TEAMWORK: Work together. There is no way you can do everything yourself. While on course, you are in charge of both your own personal stuff, as well as a "Station job". This could be either keeping the toilets clean, keeping the hallways mopped, the cleaning supply locker supplied, etc etc. And if you have a guy taking a big dump in the toilet the morning before inspection and leaving skid marks all over the toilet, and then just buggers off, well, then the Sgt comes in, says "what the frig is that!" and takes away your weekend leave. You have to work together as a team to make sure you aren't screwing the guys whose job it is to keep the toilets clean. If that means "shutting down the bathrooms" 30 minutes before inspection, that's what you do. It makes things easier on everyone.
SHOWERS: This comes up a lot, so i figured I'd post it. Your showers are little stall thingies, and there are about 4 of them on a wall. Yes, they have curtains and walls, so you have privacy. The gym showers, those are a different story. Those are communal, and it was fairly interesting the first time the whole platoon had to get naked. But soon after you don't give a damn because you have all of 4 minutes to get your uniform back on before the whole platoon starts doing pushups.
GETTING JACKED UP: Yes, you will screw up as a platoon, and may have to be "motivated." Its true they can only give you 25 pushups, but they can give you their own type: going up as slow as they can, and back down as slow as they can. It's quite intense. Just give it your best, and show that you are trying. Don't collapse at 13 pushups and start whining. Keep trying to get yourself back up, and you should be okay.
VR's AND LOSSES: Voluntary releases are fairly common. If you want to quit, fill one out and you will go to PAT platoon for about two weeks and then you will go home. We lost about 12 guys to VRs, and a few more to tests and such. We started out with 60, and will finish with about 38. Apparently we lost a lot more than is common, but can't say for certain.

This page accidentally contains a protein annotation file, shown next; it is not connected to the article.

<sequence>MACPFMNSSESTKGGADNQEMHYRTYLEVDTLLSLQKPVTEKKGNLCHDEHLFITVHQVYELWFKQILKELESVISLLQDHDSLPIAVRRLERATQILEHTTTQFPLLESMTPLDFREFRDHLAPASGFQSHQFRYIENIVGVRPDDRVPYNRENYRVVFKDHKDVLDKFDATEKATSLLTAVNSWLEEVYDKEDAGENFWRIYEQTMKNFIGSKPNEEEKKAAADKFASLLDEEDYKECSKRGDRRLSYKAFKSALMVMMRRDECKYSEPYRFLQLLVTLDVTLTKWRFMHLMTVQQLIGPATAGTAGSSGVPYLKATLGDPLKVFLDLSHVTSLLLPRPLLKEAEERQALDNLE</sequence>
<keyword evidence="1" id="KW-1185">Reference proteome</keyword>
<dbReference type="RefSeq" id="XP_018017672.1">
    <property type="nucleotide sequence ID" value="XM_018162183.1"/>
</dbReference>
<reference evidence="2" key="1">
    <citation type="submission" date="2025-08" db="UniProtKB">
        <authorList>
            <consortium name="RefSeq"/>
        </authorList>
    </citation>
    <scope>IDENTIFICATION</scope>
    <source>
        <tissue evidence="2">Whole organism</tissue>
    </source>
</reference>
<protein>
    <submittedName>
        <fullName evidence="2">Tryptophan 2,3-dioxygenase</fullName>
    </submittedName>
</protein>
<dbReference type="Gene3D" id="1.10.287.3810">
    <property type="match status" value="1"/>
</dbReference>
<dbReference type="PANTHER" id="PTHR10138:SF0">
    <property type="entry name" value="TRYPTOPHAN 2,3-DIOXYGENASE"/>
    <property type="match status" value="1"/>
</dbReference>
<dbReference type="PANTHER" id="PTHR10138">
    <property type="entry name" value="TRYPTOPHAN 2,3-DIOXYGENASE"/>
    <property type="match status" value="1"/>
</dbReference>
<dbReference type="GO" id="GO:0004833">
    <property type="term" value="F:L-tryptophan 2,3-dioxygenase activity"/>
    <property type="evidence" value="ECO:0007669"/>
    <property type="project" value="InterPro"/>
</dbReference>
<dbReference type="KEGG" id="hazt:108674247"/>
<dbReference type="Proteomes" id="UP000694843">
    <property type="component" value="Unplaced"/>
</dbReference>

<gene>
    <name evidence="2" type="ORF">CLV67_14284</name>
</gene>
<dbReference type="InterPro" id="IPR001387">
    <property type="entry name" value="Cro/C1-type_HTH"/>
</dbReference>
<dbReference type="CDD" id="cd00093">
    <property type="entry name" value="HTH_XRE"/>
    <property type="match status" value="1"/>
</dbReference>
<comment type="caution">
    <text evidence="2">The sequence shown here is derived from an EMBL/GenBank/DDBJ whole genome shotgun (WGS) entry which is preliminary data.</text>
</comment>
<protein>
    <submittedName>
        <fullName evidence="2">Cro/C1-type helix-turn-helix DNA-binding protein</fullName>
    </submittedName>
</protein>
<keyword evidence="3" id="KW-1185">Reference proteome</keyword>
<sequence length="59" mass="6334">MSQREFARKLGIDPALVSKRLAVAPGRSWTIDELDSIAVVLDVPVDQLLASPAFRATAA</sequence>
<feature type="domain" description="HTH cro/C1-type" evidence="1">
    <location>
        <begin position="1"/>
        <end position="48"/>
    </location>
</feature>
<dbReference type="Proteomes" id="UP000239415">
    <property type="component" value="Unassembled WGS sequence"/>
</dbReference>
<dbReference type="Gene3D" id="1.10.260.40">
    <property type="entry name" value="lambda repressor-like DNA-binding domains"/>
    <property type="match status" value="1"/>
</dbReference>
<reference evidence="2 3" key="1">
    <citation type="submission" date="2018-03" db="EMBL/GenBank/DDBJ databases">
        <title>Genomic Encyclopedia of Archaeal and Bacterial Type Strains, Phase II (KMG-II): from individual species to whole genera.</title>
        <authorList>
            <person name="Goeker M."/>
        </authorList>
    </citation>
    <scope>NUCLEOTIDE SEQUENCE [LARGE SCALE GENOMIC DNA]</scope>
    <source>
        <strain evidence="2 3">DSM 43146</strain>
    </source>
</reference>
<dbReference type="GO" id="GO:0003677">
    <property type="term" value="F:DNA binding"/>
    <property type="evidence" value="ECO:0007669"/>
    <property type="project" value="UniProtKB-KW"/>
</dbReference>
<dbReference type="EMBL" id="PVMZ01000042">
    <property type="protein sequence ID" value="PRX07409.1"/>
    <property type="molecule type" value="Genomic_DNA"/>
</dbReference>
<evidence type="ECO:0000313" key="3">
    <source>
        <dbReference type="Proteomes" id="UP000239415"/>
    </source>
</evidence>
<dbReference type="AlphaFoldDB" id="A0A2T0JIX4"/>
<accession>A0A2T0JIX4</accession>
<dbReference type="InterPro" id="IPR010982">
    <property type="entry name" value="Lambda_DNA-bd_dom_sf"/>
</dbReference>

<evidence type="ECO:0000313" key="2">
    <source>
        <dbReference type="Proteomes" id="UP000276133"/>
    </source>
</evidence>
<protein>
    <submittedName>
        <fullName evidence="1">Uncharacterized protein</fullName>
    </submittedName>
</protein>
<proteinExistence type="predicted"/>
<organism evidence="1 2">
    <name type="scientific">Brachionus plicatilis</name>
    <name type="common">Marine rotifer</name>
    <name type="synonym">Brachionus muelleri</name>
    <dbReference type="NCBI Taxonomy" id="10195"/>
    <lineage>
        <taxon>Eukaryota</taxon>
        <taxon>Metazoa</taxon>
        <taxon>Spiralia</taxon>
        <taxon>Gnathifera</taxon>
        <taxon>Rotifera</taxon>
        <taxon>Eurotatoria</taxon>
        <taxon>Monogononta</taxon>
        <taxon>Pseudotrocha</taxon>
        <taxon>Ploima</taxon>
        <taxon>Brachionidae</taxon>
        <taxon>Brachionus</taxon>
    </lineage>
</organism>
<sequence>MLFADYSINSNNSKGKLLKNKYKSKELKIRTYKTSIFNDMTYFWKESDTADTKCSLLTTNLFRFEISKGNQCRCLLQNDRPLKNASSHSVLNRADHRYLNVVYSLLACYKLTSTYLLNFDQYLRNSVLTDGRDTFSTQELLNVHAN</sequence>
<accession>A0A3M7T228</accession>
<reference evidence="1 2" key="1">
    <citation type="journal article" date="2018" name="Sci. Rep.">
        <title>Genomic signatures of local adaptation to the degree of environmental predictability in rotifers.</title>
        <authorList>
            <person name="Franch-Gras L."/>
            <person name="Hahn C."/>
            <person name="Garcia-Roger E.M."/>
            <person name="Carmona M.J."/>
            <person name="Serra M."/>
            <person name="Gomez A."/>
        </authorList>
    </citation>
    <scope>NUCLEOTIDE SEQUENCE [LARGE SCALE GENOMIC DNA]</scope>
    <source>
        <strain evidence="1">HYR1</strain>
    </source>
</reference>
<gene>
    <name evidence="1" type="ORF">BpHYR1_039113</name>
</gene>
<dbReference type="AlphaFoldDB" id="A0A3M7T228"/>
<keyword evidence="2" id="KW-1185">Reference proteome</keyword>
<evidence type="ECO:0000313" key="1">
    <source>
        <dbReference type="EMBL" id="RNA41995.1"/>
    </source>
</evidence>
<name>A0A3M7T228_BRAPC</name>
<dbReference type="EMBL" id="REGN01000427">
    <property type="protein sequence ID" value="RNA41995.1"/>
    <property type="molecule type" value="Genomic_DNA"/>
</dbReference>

SCREWING UP: If you screw up, such as leaving your kit unlocked or forgeting your gloves or such, you get a "counselling". They are basically an administrative action saying you messed up, this is why, and fix it. If you get 8 counsellings, you are put in front of some heavy duty warrant officer, he says "what is wrong with you?" and your fate is decided. You could either be sent, home, re-coursed, or something like that. It takes a lot of effort to get 8 counsellings, so yes. Enough said.
MEDICAL TROUBLE: You go to a place called the MIR. its a hospital where the check you out, tell you whats wrong, give you a "chit" saying what you physically can and can't do, and you go from there. Now, this is just me talking, but unless you have a shattered femur, stay away from the MIR. They usually slap conditions on you that say you can't do drill or runs, and if you miss so many drill classes you get re-coursed. And if you miss more than a day of classes out in Farnham do to an injury, you get re-coursed. Stay away from the MIR. There is a difference between pain, and actually being hurt.
So there is my BMQ rant for all of you. Hopefully it answers a few questions for some of the new recruits. As for myself, the course went very well. Everybody seemed to like me, I wasn't a crap pump, and I could get the instructors laughing at times. I will be finished this week, and then I'm back west to do my SQ. I still don't know which PPCLI battalion I'm in, but oh well. Thanks for everything, and I'm sure I will be on the site here soon. Cheers -Hansol